The RMS Olympic - White Star Line
The RMS Olympic - White Star Line - sister ship of the ill-fated RMS Titanic. Mnay postcards have the incorrect ship depicted as the two were very similar, but close examination of the upper deck level facing confirm the identification as correct in this instance. Date: circa 1911
© Mary Evans / Grenville Collins Postcard Collection
1911, Atlantic, Cruise, Historical, History, Line, Liner, Olympic, Rms, Ship, Star, Trans, Vessel, White
Titanic and Olympic - Harland & Wolff, Belfast
Fascinating photograph taken on 6th March 1912, showing The RMS Titanic (left) and The RMS Olympic (right), the brand new ships of the White Star Line at the Harland and Wolff shipyard in Belfast, Ireland. The caption on the reverse of the print reads as follows:
"Olympic on right alongside floating crane and wharf after having floated out of dry dock - Titanic on left having floated into dry dock - All being done on one tide on 6th March 1912"
Titanic closely resembled her older sister Olympic. Although she enclosed more space and therefore had a larger gross register tonnage, the hull was the same length as Olympic's. One of the most noticeable differences from Olympic was that half of Titanic's forward promenade A-Deck (below the boat deck) was enclosed against outside weather.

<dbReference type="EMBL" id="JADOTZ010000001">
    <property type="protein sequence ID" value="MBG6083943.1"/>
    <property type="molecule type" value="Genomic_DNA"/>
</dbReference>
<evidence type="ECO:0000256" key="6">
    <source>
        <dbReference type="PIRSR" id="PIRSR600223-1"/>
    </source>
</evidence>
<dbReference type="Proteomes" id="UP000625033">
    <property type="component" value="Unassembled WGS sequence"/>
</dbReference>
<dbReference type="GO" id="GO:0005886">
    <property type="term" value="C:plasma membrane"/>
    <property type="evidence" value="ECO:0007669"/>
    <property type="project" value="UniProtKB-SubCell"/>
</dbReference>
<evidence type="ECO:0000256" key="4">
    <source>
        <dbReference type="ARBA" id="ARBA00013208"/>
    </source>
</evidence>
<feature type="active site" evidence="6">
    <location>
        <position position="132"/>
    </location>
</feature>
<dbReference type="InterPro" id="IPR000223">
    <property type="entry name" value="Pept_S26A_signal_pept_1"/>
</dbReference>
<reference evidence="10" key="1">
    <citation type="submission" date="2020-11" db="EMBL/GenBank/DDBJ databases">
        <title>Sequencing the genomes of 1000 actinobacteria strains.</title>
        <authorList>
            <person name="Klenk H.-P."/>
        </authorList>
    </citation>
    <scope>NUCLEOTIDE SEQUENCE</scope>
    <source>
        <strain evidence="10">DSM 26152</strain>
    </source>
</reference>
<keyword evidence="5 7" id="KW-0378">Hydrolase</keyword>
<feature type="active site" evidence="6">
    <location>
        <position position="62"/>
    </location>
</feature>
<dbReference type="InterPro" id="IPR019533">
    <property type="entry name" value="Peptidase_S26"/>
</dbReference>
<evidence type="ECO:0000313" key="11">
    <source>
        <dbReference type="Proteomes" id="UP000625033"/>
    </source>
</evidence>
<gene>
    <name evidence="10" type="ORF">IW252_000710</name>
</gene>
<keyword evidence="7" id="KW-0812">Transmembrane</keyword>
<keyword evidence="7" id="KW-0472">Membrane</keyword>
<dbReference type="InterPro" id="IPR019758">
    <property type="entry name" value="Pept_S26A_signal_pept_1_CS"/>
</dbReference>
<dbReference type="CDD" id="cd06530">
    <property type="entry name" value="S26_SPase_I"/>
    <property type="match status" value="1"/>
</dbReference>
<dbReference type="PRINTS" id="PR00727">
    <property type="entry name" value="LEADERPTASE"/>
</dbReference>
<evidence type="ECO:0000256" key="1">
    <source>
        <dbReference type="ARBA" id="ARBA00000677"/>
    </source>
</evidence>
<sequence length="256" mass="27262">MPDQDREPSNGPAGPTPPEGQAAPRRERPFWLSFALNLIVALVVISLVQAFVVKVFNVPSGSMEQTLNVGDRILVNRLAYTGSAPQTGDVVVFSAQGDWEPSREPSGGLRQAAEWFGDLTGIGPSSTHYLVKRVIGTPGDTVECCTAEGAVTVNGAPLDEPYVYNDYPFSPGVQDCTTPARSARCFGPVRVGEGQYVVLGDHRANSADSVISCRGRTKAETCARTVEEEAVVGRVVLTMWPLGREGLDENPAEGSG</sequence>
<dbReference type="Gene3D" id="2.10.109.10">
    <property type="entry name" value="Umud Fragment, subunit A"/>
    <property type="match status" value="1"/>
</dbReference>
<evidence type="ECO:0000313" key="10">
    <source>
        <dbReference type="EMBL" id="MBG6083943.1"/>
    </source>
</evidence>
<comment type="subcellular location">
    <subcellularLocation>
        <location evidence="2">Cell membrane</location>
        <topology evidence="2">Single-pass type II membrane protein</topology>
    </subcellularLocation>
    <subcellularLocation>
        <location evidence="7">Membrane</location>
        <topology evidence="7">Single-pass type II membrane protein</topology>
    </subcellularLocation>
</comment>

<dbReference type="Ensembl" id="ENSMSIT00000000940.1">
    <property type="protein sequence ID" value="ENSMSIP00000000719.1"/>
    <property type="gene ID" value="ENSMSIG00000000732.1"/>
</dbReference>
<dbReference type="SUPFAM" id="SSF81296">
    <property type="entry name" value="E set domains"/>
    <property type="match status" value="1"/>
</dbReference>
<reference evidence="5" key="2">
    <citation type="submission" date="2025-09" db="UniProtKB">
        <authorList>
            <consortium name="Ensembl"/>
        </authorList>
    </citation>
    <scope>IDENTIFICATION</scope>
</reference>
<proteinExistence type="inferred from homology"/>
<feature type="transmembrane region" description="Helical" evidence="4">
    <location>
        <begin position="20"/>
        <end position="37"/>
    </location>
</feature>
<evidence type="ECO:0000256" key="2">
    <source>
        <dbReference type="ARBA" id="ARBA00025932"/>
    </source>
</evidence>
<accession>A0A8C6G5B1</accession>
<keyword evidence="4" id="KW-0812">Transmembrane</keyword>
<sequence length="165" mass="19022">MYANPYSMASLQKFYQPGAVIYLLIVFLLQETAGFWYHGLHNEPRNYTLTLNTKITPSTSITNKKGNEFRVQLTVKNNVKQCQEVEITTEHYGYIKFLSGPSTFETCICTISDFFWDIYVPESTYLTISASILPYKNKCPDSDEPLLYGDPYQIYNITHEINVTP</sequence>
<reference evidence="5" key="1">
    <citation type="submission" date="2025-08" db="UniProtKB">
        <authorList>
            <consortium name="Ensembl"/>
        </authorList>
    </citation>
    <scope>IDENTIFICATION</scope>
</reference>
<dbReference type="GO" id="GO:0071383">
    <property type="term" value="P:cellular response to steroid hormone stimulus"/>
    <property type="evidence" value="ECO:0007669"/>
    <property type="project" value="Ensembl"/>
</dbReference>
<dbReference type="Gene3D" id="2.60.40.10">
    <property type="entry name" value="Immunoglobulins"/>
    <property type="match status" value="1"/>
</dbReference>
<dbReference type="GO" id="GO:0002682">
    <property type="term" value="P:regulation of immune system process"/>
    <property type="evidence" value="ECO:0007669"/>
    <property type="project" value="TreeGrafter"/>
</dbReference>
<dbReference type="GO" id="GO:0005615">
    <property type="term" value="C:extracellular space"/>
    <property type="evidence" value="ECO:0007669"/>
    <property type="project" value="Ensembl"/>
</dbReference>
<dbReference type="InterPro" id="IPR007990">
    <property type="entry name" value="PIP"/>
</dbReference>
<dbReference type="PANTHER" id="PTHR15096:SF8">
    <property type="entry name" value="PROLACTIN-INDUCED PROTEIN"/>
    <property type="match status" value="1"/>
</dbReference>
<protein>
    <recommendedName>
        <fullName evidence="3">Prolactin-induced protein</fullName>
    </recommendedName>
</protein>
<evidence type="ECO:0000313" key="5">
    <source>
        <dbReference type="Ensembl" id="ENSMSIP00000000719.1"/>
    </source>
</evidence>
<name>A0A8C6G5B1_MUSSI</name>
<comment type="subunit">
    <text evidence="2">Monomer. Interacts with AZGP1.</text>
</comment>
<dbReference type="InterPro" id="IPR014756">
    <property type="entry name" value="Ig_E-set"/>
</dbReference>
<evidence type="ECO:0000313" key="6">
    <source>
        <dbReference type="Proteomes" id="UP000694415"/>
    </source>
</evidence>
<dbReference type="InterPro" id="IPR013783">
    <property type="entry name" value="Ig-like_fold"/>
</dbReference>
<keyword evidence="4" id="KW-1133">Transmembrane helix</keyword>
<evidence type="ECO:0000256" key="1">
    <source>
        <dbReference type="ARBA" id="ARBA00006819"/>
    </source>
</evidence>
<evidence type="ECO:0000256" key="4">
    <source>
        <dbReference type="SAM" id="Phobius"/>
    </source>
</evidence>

© Mary Evans Picture Library/The Herdman Archives Collection
Coastguards and civilians of Leysdown, Isle of Sheppey
Commemorative postcard, Heroes All! Five brave coastguards and two civilians of Leysdown, Isle of Sheppey, Kent, who rescued 20 members of the 2nd Walworth Boy Scouts Troop who got into difficulties when their training vessel, a 32 foot ex-naval cutter, was hit by a sudden squall and capsized. Sadly, nine Sea Scouts died. There were 23 Sea Scouts, the Scout Master and five helpers on board. The tragedy was widely reported in newspapers at the time. A Memorial was erected in 1914 in Nunhead Cemetery.
4 August 1912
© Mary Evans / The Scout Association